the worm is a cheap ticket*
Permies likes meaningless drivel and the farmer likes Nature vs Wall St permies
  Search | Permaculture Wiki | Recent Topics | Flagged Topics | Hot Topics | Zero Replies | World Domination!
Register / Login


permies » forums » permies.com » meaningless drivel
Bookmark "Nature vs Wall St" Watch "Nature vs Wall St" New topic
Author

Nature vs Wall St

Chris Holcombe


Joined: Feb 22, 2011
Posts: 70
Location: Zone 7a Philadelphia
I had a chance to write up a blog post on my wife's blog about the return on investment of plants vs traditional stocks. What do you guys think? I glanced over some numbers like fertilizer ( nearly free from composted trash ) and water ( rainwater or dehumidifier water ) because I like to practice the permaculture way. http://www.rascaldesign.biz/1/post/2011/12/nature-vs-wall-st.html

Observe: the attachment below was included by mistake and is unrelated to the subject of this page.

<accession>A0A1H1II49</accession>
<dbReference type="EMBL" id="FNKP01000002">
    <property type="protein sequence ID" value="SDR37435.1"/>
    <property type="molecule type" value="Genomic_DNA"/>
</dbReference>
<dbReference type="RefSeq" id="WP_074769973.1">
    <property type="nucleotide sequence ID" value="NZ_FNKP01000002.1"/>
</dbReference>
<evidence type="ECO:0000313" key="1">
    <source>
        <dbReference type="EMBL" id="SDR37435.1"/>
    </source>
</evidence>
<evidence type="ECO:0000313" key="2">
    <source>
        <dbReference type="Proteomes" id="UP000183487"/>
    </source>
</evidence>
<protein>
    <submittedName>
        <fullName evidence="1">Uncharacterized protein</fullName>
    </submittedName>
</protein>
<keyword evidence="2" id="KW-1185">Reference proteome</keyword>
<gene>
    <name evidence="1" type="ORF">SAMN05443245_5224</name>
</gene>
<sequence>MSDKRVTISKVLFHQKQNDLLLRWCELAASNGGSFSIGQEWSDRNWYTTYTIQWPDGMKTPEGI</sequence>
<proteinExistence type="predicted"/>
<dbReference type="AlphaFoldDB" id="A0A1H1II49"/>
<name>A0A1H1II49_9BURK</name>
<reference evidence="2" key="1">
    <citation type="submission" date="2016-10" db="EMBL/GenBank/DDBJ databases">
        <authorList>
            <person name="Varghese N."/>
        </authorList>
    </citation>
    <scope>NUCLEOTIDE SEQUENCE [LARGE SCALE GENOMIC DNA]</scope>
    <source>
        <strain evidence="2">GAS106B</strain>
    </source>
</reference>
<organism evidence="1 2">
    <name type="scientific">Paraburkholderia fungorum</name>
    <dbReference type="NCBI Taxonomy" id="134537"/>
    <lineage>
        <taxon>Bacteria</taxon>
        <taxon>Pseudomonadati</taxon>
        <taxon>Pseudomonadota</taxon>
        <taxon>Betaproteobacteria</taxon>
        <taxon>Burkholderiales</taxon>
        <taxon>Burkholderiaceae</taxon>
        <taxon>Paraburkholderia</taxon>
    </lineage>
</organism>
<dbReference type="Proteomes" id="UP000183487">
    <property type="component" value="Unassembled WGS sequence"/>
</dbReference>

I've found it interesting to think about what if plants yielded the same return that stocks did. We'd all probably starve to death. A 10% return on your $25 apple tree would be like 2 apples a year lol!
tel jetson
steward

Joined: May 17, 2007
Posts: 3109
Location: woodland, washington
    
  58
when I give wagon rides during pumpkin season, I stop for a little Q&A about the farm. if folks run out of farm questions, I open it up to anything; relationship advice, help with homework, investment tips. generally at least one person will take the bait and ask for a tip, so I suggest one or another fruit or nut tree. good for a laugh, but also actually a good investment, though I'm not fond of reducing things to monetary terms.


find religion! church
kiva! hyvä! iloinen! pikkumaatila
get stung! beehives
be hospitable! host-a-hive
be antisocial! facespace
Chris Holcombe


Joined: Feb 22, 2011
Posts: 70
Location: Zone 7a Philadelphia